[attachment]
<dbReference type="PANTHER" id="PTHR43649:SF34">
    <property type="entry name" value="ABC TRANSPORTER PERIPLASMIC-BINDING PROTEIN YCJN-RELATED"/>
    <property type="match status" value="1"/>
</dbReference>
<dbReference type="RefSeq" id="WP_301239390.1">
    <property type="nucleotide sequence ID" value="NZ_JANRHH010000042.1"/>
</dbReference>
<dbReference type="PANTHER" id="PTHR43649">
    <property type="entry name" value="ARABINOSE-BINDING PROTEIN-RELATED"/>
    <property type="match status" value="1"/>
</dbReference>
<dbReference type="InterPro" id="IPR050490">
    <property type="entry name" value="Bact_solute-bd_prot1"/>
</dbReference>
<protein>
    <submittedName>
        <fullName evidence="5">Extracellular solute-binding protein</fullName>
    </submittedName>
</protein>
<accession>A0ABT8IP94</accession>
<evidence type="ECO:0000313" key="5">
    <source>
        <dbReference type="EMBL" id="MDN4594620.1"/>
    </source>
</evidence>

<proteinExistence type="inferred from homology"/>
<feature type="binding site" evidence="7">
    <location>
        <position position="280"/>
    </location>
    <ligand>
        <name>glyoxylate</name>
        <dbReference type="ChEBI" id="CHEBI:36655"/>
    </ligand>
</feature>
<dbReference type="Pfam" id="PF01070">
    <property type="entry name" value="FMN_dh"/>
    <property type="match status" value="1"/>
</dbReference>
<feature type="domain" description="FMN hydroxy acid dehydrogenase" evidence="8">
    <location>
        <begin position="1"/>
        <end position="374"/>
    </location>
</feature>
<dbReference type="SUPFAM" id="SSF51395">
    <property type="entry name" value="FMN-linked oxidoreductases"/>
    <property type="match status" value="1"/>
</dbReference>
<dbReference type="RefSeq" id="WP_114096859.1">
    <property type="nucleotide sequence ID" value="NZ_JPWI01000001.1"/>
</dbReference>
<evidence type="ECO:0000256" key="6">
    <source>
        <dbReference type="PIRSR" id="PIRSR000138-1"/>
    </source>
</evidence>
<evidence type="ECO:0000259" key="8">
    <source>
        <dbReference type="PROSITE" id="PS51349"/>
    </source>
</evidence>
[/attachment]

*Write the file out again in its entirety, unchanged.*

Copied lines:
<dbReference type="PANTHER" id="PTHR43649:SF34">
    <property type="entry name" value="ABC TRANSPORTER PERIPLASMIC-BINDING PROTEIN YCJN-RELATED"/>
    <property type="match status" value="1"/>
</dbReference>
<dbReference type="RefSeq" id="WP_301239390.1">
    <property type="nucleotide sequence ID" value="NZ_JANRHH010000042.1"/>
</dbReference>
<dbReference type="PANTHER" id="PTHR43649">
    <property type="entry name" value="ARABINOSE-BINDING PROTEIN-RELATED"/>
    <property type="match status" value="1"/>
</dbReference>
<dbReference type="InterPro" id="IPR050490">
    <property type="entry name" value="Bact_solute-bd_prot1"/>
</dbReference>
<protein>
    <submittedName>
        <fullName evidence="5">Extracellular solute-binding protein</fullName>
    </submittedName>
</protein>
<accession>A0ABT8IP94</accession>
<evidence type="ECO:0000313" key="5">
    <source>
        <dbReference type="EMBL" id="MDN4594620.1"/>
    </source>
</evidence>

<proteinExistence type="inferred from homology"/>
<feature type="binding site" evidence="7">
    <location>
        <position position="280"/>
    </location>
    <ligand>
        <name>glyoxylate</name>
        <dbReference type="ChEBI" id="CHEBI:36655"/>
    </ligand>
</feature>
<dbReference type="Pfam" id="PF01070">
    <property type="entry name" value="FMN_dh"/>
    <property type="match status" value="1"/>
</dbReference>
<feature type="domain" description="FMN hydroxy acid dehydrogenase" evidence="8">
    <location>
        <begin position="1"/>
        <end position="374"/>
    </location>
</feature>
<dbReference type="SUPFAM" id="SSF51395">
    <property type="entry name" value="FMN-linked oxidoreductases"/>
    <property type="match status" value="1"/>
</dbReference>
<dbReference type="RefSeq" id="WP_114096859.1">
    <property type="nucleotide sequence ID" value="NZ_JPWI01000001.1"/>
</dbReference>
<evidence type="ECO:0000256" key="6">
    <source>
        <dbReference type="PIRSR" id="PIRSR000138-1"/>
    </source>
</evidence>
<evidence type="ECO:0000259" key="8">
    <source>
        <dbReference type="PROSITE" id="PS51349"/>
    </source>
</evidence>